He seeks to dramatically expand the Low-Income Housing Tax Credit enabling developers to rapidly produce 230,000 affordable homes. He also hopes to create federal low-interest loans for building multifamily housing projects. Lastly, he calls for converting unused government land into housing and funding studies on faster, cost-effective building techniques.
“We can’t take four years to build housing if we’re ever going to solve this problem,” he said.
Schiff also wants to see greater investment in preventing homelessness.
He wants to make the Federal Section 8 Housing program an entitlement program, meaning that every low-income household eligible for a rental subsidy voucher would automatically receive one. He also seeks to establish a tax credit to assist renters who are paying more than 30% of their income toward housing.
“Keeping people housed is also part of the solution,” he said. “With rents going up as dramatically as they are and most renters getting no help with their rent — that’s a prescription for disaster.”
When it comes to getting people off the street he believes in the “housing first” model, meaning the first step is putting a roof over their heads and the second step is providing them with mental health, substance use and job assistance services.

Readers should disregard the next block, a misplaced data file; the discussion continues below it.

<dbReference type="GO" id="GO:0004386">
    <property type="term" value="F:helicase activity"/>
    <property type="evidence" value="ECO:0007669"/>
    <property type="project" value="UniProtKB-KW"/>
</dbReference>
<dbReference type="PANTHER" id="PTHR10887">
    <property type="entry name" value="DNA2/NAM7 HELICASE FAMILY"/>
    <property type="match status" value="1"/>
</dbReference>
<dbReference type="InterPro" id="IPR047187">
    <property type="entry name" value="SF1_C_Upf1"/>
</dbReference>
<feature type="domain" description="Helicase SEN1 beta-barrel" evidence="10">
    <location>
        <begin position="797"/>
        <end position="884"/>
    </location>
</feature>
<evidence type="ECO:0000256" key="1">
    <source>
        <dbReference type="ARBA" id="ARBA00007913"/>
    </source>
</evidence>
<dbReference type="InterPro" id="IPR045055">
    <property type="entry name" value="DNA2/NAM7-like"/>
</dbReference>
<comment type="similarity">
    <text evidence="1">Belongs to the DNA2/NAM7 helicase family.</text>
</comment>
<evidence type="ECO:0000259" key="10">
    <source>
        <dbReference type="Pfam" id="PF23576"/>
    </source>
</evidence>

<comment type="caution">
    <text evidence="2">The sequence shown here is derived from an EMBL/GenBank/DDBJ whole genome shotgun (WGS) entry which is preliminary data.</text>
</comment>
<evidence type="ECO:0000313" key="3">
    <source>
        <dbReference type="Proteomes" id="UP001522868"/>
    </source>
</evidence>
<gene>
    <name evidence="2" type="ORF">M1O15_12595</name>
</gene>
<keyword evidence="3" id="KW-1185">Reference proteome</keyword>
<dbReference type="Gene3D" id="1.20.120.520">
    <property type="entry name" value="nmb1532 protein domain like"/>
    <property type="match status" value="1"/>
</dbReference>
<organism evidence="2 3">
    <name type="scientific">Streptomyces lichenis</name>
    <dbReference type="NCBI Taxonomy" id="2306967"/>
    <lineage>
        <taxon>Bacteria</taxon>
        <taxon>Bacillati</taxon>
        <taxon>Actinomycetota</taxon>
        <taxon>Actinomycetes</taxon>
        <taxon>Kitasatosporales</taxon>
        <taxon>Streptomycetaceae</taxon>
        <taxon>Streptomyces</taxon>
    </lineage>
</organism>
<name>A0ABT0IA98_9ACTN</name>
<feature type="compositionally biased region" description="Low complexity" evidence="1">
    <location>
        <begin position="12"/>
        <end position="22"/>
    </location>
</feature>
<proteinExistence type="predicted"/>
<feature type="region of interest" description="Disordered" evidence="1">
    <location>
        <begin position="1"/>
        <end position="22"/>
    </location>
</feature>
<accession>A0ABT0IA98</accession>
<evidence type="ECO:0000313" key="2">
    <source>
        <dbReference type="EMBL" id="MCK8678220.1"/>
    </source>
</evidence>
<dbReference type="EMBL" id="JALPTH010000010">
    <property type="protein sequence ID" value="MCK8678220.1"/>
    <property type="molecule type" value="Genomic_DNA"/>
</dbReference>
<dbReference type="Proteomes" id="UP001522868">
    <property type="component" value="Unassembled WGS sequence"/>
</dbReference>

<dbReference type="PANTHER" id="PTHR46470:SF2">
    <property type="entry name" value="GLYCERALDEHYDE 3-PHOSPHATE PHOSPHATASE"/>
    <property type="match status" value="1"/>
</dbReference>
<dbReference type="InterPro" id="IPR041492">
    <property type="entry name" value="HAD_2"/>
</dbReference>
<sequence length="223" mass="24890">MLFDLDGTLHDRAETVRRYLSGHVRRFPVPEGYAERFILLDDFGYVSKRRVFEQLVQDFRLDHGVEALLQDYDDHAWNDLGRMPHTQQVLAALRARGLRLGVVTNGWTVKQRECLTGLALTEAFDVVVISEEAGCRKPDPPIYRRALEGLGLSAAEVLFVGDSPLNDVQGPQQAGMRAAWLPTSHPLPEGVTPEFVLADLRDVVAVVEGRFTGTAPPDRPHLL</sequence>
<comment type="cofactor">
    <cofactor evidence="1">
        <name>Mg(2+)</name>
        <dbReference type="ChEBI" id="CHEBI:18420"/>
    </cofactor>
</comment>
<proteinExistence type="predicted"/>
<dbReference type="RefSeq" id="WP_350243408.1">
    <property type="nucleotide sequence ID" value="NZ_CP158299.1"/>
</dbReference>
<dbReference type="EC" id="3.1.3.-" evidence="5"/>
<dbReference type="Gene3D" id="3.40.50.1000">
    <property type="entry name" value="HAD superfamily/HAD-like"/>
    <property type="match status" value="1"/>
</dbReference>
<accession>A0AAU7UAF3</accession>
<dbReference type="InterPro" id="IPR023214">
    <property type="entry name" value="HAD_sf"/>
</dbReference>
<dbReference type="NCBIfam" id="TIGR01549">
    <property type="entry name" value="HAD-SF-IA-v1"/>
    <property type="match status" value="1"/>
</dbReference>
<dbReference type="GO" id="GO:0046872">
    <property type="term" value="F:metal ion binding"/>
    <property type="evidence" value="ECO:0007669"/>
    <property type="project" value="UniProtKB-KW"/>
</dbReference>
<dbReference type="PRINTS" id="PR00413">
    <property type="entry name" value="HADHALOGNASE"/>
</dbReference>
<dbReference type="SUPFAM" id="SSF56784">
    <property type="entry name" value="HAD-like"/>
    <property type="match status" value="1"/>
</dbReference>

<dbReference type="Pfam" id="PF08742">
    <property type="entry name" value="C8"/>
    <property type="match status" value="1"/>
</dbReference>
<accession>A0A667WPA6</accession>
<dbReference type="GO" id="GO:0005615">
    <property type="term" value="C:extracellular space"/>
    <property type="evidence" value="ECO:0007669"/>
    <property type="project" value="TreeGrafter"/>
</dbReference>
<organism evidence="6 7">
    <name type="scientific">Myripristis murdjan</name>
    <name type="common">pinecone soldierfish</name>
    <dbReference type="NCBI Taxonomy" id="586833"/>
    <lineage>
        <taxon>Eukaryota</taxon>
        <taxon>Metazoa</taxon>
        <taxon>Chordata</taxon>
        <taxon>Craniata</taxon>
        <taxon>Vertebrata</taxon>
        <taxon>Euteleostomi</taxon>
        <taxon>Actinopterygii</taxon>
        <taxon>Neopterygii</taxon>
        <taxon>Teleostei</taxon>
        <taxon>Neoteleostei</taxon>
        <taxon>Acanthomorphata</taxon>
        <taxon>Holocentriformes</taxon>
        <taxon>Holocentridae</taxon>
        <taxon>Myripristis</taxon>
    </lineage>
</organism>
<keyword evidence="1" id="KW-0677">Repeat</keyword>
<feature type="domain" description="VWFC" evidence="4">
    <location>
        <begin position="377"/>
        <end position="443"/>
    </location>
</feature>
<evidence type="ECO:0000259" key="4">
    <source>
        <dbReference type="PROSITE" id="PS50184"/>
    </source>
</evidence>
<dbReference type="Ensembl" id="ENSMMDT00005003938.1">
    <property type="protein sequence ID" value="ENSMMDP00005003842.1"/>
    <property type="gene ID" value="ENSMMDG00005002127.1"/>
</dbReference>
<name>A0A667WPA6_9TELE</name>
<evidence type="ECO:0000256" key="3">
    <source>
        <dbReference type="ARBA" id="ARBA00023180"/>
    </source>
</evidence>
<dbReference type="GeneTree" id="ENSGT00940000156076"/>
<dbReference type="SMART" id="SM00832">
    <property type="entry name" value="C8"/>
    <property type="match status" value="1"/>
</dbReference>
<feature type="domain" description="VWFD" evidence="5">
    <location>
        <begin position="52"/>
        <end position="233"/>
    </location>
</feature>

Steve Garvey wants more efficient spending on homeless services
While Steve Garvey is a political newcomer, he has been studying the homelessness crisis by visiting encampments and talking to people about the barriers they face in getting back into housing, he told the Daily News in an interview.
“It really is the mental illness and drugs that put most of them in this situation,” he said. “Do they need a roof over their head? Absolutely, but if you don’t get to the real crux of the issue, then you don’t get that person on a pathway back into society.”
A 2023 state report found that California spent about $10 billion over three years to halt homelessness. Garvey wants to know exactly where that money went.
If elected, his first step to address homelessness would be to order an audit of all federal spending on homelessness.
“Let’s find out first where all that money went to and find out how it has been wasted,” he said, “And how we can best put government money to use to help these people get off the streets.”
After the audit is complete he wants to drive investment into affordable housing, substance use and mental health programs that have a track record of successfully keeping people off of the streets, he said. He also wants to engage private sector business leaders as philanthropic funders of these programs.
Lastly, Garvey calls for a crackdown against drug dealers, saying the widespread availability of street drugs is part of what traps people in cycles of addiction and homelessness.
“Let’s start with crime on the streets and get the drug lords, so to speak, away from influencing these people,” he said.